Despite the conflict between the British and French being inconclusive during the previous half-century, the British finally prevailed against the French between 1754 and 1763, commonly referred to as the Seven Years' War. Various reasons exist as to why the conflict was inconclusive before the Seven Years' War, as well why the Britain won in that war. This current essay addresses these reasons.
The war between the French and the British was inconclusive because the French, in the 18th century used the same approach in wars. It let its colonies defend themselves by offering minimal assistance. In essence, the French, during the war, send only limited troop numbers who were mainly inexperienced soldiers in anticipation that the colonies would lose. This strategy, in addition to British navy superiority, was forced by French's geography, which made it difficult for the French to provide significant support for its colonies. Also, France opted to keep the majority of its army home as it hoped that they would be victorious closer home. For this reason, the conflict between the French and British would be inconclusive because the French did not provide enough manpower overseas. Similarly, the British avoided large-scale commitments of troops overseas. As such, with no enough troops, both the British and the French would not engage inconclusive wars. In addition, the British, for instance, in the War of the Austrian Succession, withdrew most of its British forces to suppress the Jacobite rising of 1745 in Britain. The same withdrawal tactics were observed on the French side. For example, during the Austrian Succession war, the French withdrew in 1947 during their second expedition on Fort St David upon the arrival of the British navy. Also, most of the wars, such as the Austrian Succession war, were solved using treaties. In this war, the Treaty of Aix-la-Chapelle, enacted in 1948 concluded the war. Despite victories orchestrated by Louis XV of France, he gave back his conquests back to its enemies. Therefore, due to this reason, the conflicts ended inconclusively.
However, the British prevailed in the Seven Years' War because it had enough troops to fight the French overseas, especially in North America, after paying Prussia to fight its wars back in Europe. Before the British declared war on the French, the French had registered success in quick succession, particularly between 1754 and 1755 (Riley, 2014). In essence, this was because the French had large troops to fight, and Britain lacked them. In essence, during this period, Britain's effort was negatively impacted by a lack of interest in French's greater success in gaining Indian support, at home, as well as rivalries in its American colonies. As such, British involvement fueled the French to succeed. However, after Britain declared war on the French in 1956, the tide shifted. Lord Loudoun was appointed the new commander. He faced similar problems as his predecessors, insufficient competent force.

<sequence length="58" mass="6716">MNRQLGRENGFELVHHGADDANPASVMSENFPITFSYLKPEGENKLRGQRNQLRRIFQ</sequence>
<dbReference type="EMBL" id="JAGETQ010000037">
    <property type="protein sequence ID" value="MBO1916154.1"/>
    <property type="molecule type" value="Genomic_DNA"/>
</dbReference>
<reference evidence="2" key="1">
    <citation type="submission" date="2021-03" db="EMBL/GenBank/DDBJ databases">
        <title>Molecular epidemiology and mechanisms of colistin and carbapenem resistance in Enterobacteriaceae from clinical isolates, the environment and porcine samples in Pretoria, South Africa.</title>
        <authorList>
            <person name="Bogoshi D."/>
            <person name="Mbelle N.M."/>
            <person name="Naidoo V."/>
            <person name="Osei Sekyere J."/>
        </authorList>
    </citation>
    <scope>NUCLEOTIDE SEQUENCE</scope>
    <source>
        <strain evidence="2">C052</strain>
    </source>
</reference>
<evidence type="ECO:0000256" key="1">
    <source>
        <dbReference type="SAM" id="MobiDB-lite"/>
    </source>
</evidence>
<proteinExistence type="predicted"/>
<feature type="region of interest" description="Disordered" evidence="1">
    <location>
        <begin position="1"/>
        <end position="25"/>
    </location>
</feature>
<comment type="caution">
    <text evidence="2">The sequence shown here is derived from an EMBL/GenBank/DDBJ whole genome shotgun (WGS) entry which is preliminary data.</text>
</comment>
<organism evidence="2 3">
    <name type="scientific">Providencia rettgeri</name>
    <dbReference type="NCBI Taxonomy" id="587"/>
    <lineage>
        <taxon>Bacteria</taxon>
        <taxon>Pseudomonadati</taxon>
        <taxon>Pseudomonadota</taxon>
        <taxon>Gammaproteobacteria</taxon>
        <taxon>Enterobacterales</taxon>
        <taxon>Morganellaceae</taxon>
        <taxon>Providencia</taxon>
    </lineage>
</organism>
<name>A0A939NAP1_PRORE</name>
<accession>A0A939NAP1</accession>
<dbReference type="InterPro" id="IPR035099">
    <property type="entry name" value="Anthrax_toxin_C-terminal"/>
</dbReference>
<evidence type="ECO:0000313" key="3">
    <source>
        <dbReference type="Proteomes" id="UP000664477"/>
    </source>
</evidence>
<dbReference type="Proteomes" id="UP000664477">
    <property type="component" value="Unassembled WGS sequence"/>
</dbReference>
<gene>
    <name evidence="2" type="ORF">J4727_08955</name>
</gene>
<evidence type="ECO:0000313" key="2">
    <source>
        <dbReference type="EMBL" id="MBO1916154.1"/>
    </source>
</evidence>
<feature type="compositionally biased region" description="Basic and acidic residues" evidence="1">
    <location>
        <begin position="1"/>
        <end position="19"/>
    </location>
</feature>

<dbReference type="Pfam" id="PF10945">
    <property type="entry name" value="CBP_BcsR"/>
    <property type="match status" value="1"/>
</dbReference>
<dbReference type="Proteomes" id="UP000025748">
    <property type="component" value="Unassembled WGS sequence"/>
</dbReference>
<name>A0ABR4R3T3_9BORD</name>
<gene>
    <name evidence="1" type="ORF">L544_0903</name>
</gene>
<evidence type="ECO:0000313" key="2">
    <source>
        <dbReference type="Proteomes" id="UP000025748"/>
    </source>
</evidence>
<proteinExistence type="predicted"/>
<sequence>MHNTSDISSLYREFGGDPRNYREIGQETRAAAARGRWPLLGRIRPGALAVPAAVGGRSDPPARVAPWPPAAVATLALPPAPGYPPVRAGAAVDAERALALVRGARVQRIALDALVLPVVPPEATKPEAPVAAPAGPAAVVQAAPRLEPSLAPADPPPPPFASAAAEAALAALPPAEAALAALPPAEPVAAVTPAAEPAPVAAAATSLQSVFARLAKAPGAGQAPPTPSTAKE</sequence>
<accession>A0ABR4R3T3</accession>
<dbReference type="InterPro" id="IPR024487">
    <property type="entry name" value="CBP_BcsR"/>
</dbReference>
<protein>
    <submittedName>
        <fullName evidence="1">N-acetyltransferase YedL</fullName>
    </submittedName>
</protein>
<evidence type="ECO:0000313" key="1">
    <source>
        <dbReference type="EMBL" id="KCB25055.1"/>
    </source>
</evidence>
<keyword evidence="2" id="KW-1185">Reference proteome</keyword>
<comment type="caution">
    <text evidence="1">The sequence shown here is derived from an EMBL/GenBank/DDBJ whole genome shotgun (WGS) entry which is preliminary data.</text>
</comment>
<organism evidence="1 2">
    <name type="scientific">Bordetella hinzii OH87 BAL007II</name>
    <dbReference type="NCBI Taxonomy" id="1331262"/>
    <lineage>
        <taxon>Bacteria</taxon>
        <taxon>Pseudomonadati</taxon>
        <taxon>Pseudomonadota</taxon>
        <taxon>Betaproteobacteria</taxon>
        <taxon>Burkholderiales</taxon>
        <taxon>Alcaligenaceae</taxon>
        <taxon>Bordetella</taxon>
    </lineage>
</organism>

William Pitt, who was the new British leader, saw the importance of Britain's colonies in North America in building a big British empire. He borrowed heavily to finance the war, thereby reimbursing funds to pay Prussia to fight on Britain's behalf. According to Riley (2014), he raised numerous troops to fight in North America, which solved the problem of lack of enough combatants in the previous wars with the French. In consequence, they registered a victory at Louisbourg and took Fort Frontenac. Besides, they won on the Plains of Abraham in 1979. After Montreal had fallen, the French lost in Canada. The rest of the War entailed Britain seizing Spanish and French territories in the rest of the world. The Treaty of Paris concluded the war in 1963, where France handed British Canada. Therefore, the British-French conflict was inconclusive due to lack of troops to fight overseas and lack of dedication from either party to engage in war in the half century culminating the Seven Years' War. However, the Britain prevailed over the French due to commitment and availability of large troops to fight in the war.
Riley, James C. The Seven Years' War and the old regime in France: the economic and financial toll. Princeton University Press, 2014. Print.
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